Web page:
I struggled a lot with writing my first blog post.
Should I write something reflecting on my first impressions of the country where I will be living for 6 months, at the risk of being cliché? Should I do something formal summing-up the last few weeks preparing for my stay in Nepal, at the risk of making it very boring for the reader?
I could write something funny about my experience being approached by 4 local hash dealer within 3 minutes one evening in Thamel, whispering in my back “I have good one, good one, hashish, my house”, because I probably stood involuntarily at the hash trade intersection of the area. I could also write about my delightful experiences being vegetarian and trying to avoid looking all the plucked and neckless chickens lying on dirty displays every 30 meters on the streets I walk along to get to work.
I decided it would be useful to sum-up the following things:
What is AP?
The Advocacy Project (AP) is a non-profit based in Washington that works with community-based organisations (CBOs) to help them get their message out, support their work for social change, and strengthen the organisation in order to increase their independence and chances of success. AP hired 10 Peace Fellows this summer that will work with chosen CBOs on particular projects. During our training in Washington, our group produced a 2018 promotion video, that you can visualize here as it will surely be much more effective to explain AP and our fellowships.
Why am I in Nepal & what will I do?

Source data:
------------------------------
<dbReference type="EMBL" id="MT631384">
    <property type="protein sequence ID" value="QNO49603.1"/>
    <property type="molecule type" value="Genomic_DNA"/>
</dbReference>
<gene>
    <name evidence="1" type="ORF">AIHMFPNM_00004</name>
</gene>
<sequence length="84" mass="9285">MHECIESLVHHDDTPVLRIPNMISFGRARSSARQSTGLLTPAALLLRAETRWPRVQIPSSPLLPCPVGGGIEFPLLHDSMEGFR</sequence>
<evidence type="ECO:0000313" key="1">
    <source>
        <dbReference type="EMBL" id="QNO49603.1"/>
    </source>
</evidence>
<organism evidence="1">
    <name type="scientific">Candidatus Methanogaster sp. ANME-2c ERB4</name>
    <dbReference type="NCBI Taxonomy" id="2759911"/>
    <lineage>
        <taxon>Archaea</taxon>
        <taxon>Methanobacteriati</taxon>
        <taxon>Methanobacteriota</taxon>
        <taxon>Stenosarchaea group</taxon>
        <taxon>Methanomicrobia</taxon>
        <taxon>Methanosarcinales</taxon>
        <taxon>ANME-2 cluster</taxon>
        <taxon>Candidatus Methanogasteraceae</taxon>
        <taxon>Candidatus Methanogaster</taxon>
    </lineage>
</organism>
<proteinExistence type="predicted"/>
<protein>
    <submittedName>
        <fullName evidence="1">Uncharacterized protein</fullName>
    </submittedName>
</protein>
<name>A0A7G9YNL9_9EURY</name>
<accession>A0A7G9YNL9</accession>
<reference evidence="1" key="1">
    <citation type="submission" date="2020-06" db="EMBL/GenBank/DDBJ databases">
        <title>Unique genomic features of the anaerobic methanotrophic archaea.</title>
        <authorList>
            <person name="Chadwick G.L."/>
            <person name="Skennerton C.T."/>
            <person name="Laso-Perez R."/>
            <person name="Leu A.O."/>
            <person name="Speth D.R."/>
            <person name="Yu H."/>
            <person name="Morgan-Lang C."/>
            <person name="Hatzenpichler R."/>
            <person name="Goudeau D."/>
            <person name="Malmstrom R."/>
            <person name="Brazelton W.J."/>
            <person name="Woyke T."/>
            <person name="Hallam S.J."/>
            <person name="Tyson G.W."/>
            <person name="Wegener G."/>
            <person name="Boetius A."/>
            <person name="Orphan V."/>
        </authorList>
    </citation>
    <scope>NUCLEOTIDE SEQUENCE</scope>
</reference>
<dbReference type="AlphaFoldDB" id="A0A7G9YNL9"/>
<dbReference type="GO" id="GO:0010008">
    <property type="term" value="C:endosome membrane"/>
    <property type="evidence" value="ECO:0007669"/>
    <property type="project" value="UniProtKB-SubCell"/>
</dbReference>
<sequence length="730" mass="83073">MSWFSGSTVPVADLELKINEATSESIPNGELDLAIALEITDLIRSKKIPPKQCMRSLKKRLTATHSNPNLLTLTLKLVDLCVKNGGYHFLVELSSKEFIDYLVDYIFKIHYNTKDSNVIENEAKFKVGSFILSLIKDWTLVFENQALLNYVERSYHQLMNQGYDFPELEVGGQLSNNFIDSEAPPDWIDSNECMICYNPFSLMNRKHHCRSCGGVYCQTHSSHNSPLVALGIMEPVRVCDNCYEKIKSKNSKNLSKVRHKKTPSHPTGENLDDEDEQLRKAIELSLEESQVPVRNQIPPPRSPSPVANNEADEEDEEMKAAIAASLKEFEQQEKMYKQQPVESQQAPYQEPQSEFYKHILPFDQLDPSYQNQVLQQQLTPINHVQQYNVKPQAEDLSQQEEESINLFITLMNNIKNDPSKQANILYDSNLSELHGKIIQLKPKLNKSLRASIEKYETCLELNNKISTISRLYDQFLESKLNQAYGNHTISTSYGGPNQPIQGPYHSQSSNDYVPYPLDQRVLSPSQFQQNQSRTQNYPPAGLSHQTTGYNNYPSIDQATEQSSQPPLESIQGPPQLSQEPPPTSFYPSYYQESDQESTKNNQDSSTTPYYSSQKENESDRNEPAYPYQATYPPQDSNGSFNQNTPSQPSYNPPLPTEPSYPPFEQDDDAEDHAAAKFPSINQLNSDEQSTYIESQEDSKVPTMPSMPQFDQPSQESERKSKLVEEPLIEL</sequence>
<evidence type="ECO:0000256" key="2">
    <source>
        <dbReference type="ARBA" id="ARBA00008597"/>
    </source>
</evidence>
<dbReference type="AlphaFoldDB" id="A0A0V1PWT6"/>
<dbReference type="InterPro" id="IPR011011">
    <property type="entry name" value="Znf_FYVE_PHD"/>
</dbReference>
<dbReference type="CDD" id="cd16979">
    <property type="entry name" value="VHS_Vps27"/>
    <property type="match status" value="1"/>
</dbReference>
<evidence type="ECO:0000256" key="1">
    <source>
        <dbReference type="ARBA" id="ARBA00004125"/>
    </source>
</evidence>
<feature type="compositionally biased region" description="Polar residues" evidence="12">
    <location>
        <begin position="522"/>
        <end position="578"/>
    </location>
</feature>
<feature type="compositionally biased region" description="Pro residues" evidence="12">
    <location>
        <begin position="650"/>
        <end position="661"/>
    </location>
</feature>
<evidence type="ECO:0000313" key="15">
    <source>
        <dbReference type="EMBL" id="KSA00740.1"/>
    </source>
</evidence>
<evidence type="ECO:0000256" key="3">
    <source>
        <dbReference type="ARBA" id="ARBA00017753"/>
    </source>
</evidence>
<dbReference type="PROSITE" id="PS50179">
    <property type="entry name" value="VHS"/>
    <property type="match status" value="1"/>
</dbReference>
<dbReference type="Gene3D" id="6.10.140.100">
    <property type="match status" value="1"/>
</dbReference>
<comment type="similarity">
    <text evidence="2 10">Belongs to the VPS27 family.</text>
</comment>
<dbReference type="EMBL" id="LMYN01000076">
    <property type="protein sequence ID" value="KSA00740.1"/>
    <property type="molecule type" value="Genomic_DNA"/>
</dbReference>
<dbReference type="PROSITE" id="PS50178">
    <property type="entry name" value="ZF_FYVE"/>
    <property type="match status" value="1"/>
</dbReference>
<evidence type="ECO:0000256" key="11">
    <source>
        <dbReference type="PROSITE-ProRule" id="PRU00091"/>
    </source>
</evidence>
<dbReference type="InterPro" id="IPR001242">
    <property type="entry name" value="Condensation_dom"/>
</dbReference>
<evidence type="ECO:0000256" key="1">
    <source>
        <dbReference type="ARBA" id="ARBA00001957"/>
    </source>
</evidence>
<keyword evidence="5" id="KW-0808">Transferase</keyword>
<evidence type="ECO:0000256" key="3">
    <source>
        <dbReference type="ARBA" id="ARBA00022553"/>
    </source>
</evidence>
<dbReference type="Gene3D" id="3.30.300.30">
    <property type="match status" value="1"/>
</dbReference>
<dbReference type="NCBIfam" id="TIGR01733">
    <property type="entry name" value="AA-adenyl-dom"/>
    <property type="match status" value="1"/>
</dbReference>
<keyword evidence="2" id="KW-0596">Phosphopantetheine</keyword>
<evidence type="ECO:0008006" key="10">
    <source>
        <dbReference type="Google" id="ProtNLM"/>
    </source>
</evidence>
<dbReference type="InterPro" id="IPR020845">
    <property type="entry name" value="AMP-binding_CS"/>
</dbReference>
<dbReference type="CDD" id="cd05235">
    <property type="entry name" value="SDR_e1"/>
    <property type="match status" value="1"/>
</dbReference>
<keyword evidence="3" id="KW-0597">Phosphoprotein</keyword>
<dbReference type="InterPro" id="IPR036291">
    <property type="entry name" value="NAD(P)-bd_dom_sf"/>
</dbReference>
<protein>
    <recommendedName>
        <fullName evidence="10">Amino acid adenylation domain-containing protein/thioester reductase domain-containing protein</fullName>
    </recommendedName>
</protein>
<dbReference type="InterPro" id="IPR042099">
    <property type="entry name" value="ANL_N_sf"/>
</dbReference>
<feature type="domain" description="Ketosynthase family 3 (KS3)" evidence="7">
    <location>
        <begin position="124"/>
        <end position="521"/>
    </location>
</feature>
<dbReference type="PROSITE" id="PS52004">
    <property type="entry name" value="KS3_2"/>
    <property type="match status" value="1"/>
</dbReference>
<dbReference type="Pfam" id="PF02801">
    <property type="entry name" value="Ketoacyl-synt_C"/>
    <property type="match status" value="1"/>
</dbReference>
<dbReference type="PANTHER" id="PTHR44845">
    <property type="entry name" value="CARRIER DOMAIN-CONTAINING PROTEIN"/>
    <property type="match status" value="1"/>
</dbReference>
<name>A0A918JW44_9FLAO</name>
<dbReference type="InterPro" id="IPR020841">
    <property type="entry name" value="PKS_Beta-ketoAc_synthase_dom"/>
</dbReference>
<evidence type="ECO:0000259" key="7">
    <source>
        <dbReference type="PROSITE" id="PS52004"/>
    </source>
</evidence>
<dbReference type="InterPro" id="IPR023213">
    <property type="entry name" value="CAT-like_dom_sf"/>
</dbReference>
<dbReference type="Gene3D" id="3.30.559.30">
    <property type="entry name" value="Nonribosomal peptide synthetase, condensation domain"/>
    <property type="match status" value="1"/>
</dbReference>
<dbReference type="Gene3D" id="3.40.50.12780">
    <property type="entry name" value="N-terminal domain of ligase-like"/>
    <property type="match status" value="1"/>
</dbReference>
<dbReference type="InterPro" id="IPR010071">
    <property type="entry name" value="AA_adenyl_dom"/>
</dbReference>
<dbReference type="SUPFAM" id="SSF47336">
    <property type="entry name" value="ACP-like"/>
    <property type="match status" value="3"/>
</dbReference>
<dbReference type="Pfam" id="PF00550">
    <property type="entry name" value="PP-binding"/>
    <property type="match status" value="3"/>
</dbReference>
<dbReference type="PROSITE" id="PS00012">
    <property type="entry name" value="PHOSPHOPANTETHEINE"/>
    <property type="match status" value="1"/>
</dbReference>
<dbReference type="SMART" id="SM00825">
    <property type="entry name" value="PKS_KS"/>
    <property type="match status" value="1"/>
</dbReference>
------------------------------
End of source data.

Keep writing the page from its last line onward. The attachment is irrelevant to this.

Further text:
I am in Nepal for 6 months because I applied for one of AP’s fellowship with a Nepalese NGO called CONCERN (Concern for children & environment Nepal). It has been fighting various forms of child labour since 1994. I will work with CONCERN on a campaign that supports 50 children that have been rescued from brick factories and put back in school. Since CONCERN works with 7 schools in the Kathmandu Valley, I will be conducting a report on this 50 children project, meeting all the children, their families, and teachers, updating the data collection, telling stories about these children and their new life at school (without bricks), potentially producing a documentary on child labour in brick kilns, training CONCERN’s staff about IT and social media, and (of course) raising funds!
Starting with a success story
CONCERN’s founder & director, Bijaya, and the chief of finances, Prakash, took me on a field trip right at the beginning, but it was not a visit to a school or to the families which are supported by CONCERN as I would have expected. I went to Panauti, a town in Kavrepalanchok district, because CONCERN was closing the field office there. Opened in 2008, the office was coordinated by Jayaram. Within 10 years, CONCERN managed to eradicate child labour in the stone quarries of Panauti, Khopassi and Salandu Bagar. 350 children from more than 300 stone quarries have been rescued. CONCERN supported poor families with goat farming, gardening and sewing training in order to reduce poverty and consequently child labour. To be sure that the stone quarries of Paunauti area remain free from child exploitation, Prakash, Bijaya and Jayaram are visiting them from time to time.
Yesterday, as I was arriving at my office after my daily 45 minute walk by foot in the dust and exhaust emissions, one young boy crossed the street. A child-porter, far too weak to carry the heavy charge on his back and his forehead. Was it a bag of rice, potatoes, cement or sand? I don’t know, but no child should be subjected to forced labour.
Starting with a success story might be a message of hope. But there is still so much to do. I will do everything in these 6 months to make sure that these rescued 50 children keep going to school and don’t go back to the kilns.
I hope I will manage to touch you with all my further blog posts, videos & podcasts. Maybe I will bring tears to your eyes or make you smile, I hope to at but least get your attention on this deep rooted problem that is child labour.
Posted By Lara Cerosky (Nepal)
Posted Jun 14th, 2018